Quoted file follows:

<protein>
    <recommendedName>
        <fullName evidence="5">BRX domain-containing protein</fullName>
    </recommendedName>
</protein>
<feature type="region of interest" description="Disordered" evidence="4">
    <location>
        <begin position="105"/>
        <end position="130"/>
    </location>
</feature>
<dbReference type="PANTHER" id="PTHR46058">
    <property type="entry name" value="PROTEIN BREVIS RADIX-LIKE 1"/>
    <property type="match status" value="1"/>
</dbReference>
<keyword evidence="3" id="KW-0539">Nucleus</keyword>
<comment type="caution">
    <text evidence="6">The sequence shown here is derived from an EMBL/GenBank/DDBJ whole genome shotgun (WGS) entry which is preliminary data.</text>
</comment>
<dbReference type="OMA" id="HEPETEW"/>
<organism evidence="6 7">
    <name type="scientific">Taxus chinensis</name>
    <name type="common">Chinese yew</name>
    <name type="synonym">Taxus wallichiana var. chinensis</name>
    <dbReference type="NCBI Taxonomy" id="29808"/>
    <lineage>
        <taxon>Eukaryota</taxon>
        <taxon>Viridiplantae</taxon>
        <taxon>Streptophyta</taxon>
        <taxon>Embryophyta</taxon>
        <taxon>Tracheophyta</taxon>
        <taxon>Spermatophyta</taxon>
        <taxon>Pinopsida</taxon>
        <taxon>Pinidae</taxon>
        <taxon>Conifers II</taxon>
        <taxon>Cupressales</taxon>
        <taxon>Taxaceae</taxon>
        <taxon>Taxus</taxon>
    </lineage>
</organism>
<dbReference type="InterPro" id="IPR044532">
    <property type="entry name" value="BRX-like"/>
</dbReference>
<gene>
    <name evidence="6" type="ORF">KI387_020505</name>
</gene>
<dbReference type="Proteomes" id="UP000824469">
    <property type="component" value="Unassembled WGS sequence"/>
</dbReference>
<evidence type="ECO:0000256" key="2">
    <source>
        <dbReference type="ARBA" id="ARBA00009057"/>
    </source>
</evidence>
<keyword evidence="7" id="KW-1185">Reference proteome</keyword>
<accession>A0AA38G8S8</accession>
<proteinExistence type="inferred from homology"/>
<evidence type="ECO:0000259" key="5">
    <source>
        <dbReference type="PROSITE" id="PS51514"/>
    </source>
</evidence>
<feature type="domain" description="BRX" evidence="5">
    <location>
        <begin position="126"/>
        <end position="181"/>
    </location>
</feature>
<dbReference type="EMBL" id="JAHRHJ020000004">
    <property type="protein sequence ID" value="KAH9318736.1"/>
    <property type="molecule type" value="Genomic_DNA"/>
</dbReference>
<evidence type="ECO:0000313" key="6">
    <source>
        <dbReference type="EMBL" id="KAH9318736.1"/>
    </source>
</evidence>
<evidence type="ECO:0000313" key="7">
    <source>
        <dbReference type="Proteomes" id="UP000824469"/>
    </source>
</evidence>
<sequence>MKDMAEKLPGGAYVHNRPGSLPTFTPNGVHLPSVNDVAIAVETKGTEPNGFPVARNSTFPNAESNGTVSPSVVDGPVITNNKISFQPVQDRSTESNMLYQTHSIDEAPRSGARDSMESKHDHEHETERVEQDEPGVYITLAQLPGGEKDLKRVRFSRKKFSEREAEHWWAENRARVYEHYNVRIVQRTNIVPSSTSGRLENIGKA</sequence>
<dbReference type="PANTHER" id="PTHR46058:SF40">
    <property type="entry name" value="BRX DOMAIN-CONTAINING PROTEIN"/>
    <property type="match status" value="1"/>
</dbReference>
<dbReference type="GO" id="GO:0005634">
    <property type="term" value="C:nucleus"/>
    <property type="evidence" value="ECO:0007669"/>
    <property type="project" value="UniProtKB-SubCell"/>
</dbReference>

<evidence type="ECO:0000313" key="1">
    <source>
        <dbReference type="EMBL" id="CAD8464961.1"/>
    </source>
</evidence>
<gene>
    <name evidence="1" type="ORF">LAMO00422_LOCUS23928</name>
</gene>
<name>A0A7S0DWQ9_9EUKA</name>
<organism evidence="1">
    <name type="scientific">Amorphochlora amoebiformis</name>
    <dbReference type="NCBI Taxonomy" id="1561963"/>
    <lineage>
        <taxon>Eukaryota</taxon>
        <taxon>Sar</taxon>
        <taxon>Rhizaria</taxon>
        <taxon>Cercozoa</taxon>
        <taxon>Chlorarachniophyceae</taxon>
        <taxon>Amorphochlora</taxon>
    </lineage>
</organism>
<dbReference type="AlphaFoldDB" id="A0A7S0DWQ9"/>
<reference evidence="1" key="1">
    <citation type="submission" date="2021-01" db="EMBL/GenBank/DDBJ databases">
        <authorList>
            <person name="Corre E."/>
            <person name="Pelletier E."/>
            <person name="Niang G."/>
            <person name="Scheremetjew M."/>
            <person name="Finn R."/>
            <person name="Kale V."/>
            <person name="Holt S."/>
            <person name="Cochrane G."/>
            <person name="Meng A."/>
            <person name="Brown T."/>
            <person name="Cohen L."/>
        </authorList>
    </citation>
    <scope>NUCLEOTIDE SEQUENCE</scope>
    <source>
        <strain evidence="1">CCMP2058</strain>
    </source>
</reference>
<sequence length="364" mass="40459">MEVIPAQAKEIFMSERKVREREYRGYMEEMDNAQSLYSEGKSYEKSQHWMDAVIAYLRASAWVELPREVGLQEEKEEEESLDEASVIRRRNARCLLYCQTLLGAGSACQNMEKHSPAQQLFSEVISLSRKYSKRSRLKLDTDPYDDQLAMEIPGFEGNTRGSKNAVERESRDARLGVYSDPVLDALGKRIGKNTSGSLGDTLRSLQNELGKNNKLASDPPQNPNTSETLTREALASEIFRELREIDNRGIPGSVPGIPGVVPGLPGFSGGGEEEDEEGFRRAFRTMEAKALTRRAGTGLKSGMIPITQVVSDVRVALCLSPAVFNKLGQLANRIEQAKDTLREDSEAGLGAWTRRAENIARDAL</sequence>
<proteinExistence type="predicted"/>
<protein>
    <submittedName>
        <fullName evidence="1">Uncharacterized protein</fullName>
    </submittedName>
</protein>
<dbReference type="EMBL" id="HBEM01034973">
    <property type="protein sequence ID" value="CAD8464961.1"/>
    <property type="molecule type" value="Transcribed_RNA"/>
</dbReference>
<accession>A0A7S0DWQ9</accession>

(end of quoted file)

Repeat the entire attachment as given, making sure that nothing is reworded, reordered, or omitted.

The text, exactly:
<protein>
    <recommendedName>
        <fullName evidence="5">BRX domain-containing protein</fullName>
    </recommendedName>
</protein>
<feature type="region of interest" description="Disordered" evidence="4">
    <location>
        <begin position="105"/>
        <end position="130"/>
    </location>
</feature>
<dbReference type="PANTHER" id="PTHR46058">
    <property type="entry name" value="PROTEIN BREVIS RADIX-LIKE 1"/>
    <property type="match status" value="1"/>
</dbReference>
<keyword evidence="3" id="KW-0539">Nucleus</keyword>
<comment type="caution">
    <text evidence="6">The sequence shown here is derived from an EMBL/GenBank/DDBJ whole genome shotgun (WGS) entry which is preliminary data.</text>
</comment>
<dbReference type="OMA" id="HEPETEW"/>
<organism evidence="6 7">
    <name type="scientific">Taxus chinensis</name>
    <name type="common">Chinese yew</name>
    <name type="synonym">Taxus wallichiana var. chinensis</name>
    <dbReference type="NCBI Taxonomy" id="29808"/>
    <lineage>
        <taxon>Eukaryota</taxon>
        <taxon>Viridiplantae</taxon>
        <taxon>Streptophyta</taxon>
        <taxon>Embryophyta</taxon>
        <taxon>Tracheophyta</taxon>
        <taxon>Spermatophyta</taxon>
        <taxon>Pinopsida</taxon>
        <taxon>Pinidae</taxon>
        <taxon>Conifers II</taxon>
        <taxon>Cupressales</taxon>
        <taxon>Taxaceae</taxon>
        <taxon>Taxus</taxon>
    </lineage>
</organism>
<dbReference type="InterPro" id="IPR044532">
    <property type="entry name" value="BRX-like"/>
</dbReference>
<gene>
    <name evidence="6" type="ORF">KI387_020505</name>
</gene>
<dbReference type="Proteomes" id="UP000824469">
    <property type="component" value="Unassembled WGS sequence"/>
</dbReference>
<evidence type="ECO:0000256" key="2">
    <source>
        <dbReference type="ARBA" id="ARBA00009057"/>
    </source>
</evidence>
<keyword evidence="7" id="KW-1185">Reference proteome</keyword>
<accession>A0AA38G8S8</accession>
<proteinExistence type="inferred from homology"/>
<evidence type="ECO:0000259" key="5">
    <source>
        <dbReference type="PROSITE" id="PS51514"/>
    </source>
</evidence>
<feature type="domain" description="BRX" evidence="5">
    <location>
        <begin position="126"/>
        <end position="181"/>
    </location>
</feature>
<dbReference type="EMBL" id="JAHRHJ020000004">
    <property type="protein sequence ID" value="KAH9318736.1"/>
    <property type="molecule type" value="Genomic_DNA"/>
</dbReference>
<evidence type="ECO:0000313" key="6">
    <source>
        <dbReference type="EMBL" id="KAH9318736.1"/>
    </source>
</evidence>
<evidence type="ECO:0000313" key="7">
    <source>
        <dbReference type="Proteomes" id="UP000824469"/>
    </source>
</evidence>
<sequence>MKDMAEKLPGGAYVHNRPGSLPTFTPNGVHLPSVNDVAIAVETKGTEPNGFPVARNSTFPNAESNGTVSPSVVDGPVITNNKISFQPVQDRSTESNMLYQTHSIDEAPRSGARDSMESKHDHEHETERVEQDEPGVYITLAQLPGGEKDLKRVRFSRKKFSEREAEHWWAENRARVYEHYNVRIVQRTNIVPSSTSGRLENIGKA</sequence>
<dbReference type="PANTHER" id="PTHR46058:SF40">
    <property type="entry name" value="BRX DOMAIN-CONTAINING PROTEIN"/>
    <property type="match status" value="1"/>
</dbReference>
<dbReference type="GO" id="GO:0005634">
    <property type="term" value="C:nucleus"/>
    <property type="evidence" value="ECO:0007669"/>
    <property type="project" value="UniProtKB-SubCell"/>
</dbReference>

<evidence type="ECO:0000313" key="1">
    <source>
        <dbReference type="EMBL" id="CAD8464961.1"/>
    </source>
</evidence>
<gene>
    <name evidence="1" type="ORF">LAMO00422_LOCUS23928</name>
</gene>
<name>A0A7S0DWQ9_9EUKA</name>
<organism evidence="1">
    <name type="scientific">Amorphochlora amoebiformis</name>
    <dbReference type="NCBI Taxonomy" id="1561963"/>
    <lineage>
        <taxon>Eukaryota</taxon>
        <taxon>Sar</taxon>
        <taxon>Rhizaria</taxon>
        <taxon>Cercozoa</taxon>
        <taxon>Chlorarachniophyceae</taxon>
        <taxon>Amorphochlora</taxon>
    </lineage>
</organism>
<dbReference type="AlphaFoldDB" id="A0A7S0DWQ9"/>
<reference evidence="1" key="1">
    <citation type="submission" date="2021-01" db="EMBL/GenBank/DDBJ databases">
        <authorList>
            <person name="Corre E."/>
            <person name="Pelletier E."/>
            <person name="Niang G."/>
            <person name="Scheremetjew M."/>
            <person name="Finn R."/>
            <person name="Kale V."/>
            <person name="Holt S."/>
            <person name="Cochrane G."/>
            <person name="Meng A."/>
            <person name="Brown T."/>
            <person name="Cohen L."/>
        </authorList>
    </citation>
    <scope>NUCLEOTIDE SEQUENCE</scope>
    <source>
        <strain evidence="1">CCMP2058</strain>
    </source>
</reference>
<sequence length="364" mass="40459">MEVIPAQAKEIFMSERKVREREYRGYMEEMDNAQSLYSEGKSYEKSQHWMDAVIAYLRASAWVELPREVGLQEEKEEEESLDEASVIRRRNARCLLYCQTLLGAGSACQNMEKHSPAQQLFSEVISLSRKYSKRSRLKLDTDPYDDQLAMEIPGFEGNTRGSKNAVERESRDARLGVYSDPVLDALGKRIGKNTSGSLGDTLRSLQNELGKNNKLASDPPQNPNTSETLTREALASEIFRELREIDNRGIPGSVPGIPGVVPGLPGFSGGGEEEDEEGFRRAFRTMEAKALTRRAGTGLKSGMIPITQVVSDVRVALCLSPAVFNKLGQLANRIEQAKDTLREDSEAGLGAWTRRAENIARDAL</sequence>
<proteinExistence type="predicted"/>
<protein>
    <submittedName>
        <fullName evidence="1">Uncharacterized protein</fullName>
    </submittedName>
</protein>
<dbReference type="EMBL" id="HBEM01034973">
    <property type="protein sequence ID" value="CAD8464961.1"/>
    <property type="molecule type" value="Transcribed_RNA"/>
</dbReference>
<accession>A0A7S0DWQ9</accession>